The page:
So Platinum Partners Maybe Defrauded An Energy Company All The Way To Bankruptcy Court

Was that wrong? Should they not have done that?
Rob Lavinsky, – CC-BY-SA-3.0 [CC BY-SA 3.0], via Wikimedia Commons

via Wikimedia Commons

One day, the morality play that is Platinum Partners will come to an end. From its high-flying, 650%-returning-on-controversial-energy-investments days to its current embroiled-in-a-pay-to-play-scandal, attempting-to-prove-it-still-has-a-nickel-in-the-bank, getting-raided-by-the-FBI, barely-solventbankruptcy present, the whole sorry tale will be history. And wouldn’t it be perfectly fitting for this Shakespearean drama to end with our protagonist finally felled by that with which it made its name in the first place?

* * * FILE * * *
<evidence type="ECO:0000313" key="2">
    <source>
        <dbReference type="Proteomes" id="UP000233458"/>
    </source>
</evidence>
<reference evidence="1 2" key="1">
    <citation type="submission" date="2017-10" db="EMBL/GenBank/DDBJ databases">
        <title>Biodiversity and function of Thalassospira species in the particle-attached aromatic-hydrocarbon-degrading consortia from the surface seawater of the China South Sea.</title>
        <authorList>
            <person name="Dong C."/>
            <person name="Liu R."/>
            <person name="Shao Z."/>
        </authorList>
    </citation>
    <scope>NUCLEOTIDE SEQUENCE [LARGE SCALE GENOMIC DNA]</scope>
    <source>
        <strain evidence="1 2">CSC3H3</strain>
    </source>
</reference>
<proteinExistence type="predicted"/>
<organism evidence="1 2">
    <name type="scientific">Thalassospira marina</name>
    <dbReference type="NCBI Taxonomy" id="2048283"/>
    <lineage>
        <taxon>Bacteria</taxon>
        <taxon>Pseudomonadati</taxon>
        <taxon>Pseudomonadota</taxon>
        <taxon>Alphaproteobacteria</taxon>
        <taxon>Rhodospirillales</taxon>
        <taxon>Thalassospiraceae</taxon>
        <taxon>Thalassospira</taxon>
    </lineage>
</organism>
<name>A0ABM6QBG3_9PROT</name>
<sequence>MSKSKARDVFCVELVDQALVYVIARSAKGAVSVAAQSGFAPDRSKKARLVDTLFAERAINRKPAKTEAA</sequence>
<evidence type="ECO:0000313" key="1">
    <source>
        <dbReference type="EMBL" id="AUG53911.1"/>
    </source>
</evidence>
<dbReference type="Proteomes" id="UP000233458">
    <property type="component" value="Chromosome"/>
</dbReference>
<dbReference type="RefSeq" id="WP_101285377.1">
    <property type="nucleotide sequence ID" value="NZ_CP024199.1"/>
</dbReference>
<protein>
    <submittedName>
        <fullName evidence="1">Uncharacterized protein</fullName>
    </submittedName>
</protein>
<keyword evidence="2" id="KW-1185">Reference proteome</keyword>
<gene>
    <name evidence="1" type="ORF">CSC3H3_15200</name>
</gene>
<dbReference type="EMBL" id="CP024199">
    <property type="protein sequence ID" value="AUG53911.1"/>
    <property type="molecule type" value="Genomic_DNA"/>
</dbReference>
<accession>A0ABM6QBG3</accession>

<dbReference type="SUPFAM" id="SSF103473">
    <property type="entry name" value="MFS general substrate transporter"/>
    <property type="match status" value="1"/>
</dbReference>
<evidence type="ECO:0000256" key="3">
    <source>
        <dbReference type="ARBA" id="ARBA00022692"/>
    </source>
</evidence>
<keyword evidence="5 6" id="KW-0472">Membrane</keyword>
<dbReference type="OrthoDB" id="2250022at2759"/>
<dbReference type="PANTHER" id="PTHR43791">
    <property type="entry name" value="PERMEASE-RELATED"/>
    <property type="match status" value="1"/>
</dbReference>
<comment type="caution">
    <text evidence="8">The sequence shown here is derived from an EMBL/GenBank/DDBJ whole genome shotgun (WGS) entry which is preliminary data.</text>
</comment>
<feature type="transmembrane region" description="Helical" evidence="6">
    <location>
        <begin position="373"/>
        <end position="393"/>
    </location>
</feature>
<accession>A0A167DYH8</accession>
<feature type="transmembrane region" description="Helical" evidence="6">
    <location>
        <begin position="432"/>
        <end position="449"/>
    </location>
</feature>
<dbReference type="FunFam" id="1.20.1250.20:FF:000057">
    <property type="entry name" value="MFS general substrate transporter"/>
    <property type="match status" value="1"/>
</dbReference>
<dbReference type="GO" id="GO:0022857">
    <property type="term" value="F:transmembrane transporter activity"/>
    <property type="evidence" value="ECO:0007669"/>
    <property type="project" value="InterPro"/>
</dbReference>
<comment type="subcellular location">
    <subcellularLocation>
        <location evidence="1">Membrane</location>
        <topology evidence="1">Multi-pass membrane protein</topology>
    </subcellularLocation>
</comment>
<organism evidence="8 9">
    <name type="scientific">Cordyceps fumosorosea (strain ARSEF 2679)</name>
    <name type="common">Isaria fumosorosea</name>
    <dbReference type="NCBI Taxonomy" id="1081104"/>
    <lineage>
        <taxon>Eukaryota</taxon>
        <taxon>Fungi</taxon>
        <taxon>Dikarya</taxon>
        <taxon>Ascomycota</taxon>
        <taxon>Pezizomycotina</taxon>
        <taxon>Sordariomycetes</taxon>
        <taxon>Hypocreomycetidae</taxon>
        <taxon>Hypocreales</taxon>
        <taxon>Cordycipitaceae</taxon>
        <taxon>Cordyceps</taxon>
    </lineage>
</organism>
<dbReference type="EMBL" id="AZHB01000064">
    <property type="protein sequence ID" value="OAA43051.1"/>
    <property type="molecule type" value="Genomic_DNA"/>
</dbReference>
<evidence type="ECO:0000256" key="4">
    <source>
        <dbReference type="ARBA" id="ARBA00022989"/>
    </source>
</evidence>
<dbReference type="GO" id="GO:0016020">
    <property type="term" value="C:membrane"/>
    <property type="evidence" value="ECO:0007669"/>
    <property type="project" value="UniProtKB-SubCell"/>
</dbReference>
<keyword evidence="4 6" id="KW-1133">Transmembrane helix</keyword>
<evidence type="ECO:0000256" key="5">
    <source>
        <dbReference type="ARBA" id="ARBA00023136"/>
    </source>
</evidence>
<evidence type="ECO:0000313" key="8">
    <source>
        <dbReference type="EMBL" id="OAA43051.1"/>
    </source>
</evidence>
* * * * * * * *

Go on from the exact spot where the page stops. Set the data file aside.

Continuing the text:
Troubled hedge fund manager Platinum Partners was ordered by a U.S. bankruptcy judge to temporarily freeze approximately $118 million after a lawsuit Wednesday accused it of illegally stripping key assets from a now-collapsed energy company….

U.S. bankruptcy judge Marvin Isgur wrote in his order Wednesday that "the allegations ... reflect a pattern of fraud and abuse by Platinum" and there is a "reasonable probability that fraud has occurred."

Platinum assets frozen on allegations of ‘plundering’ over $200 million [Reuters]
Hedge fund tied to jail guard’s union in even more trouble [N.Y. Post]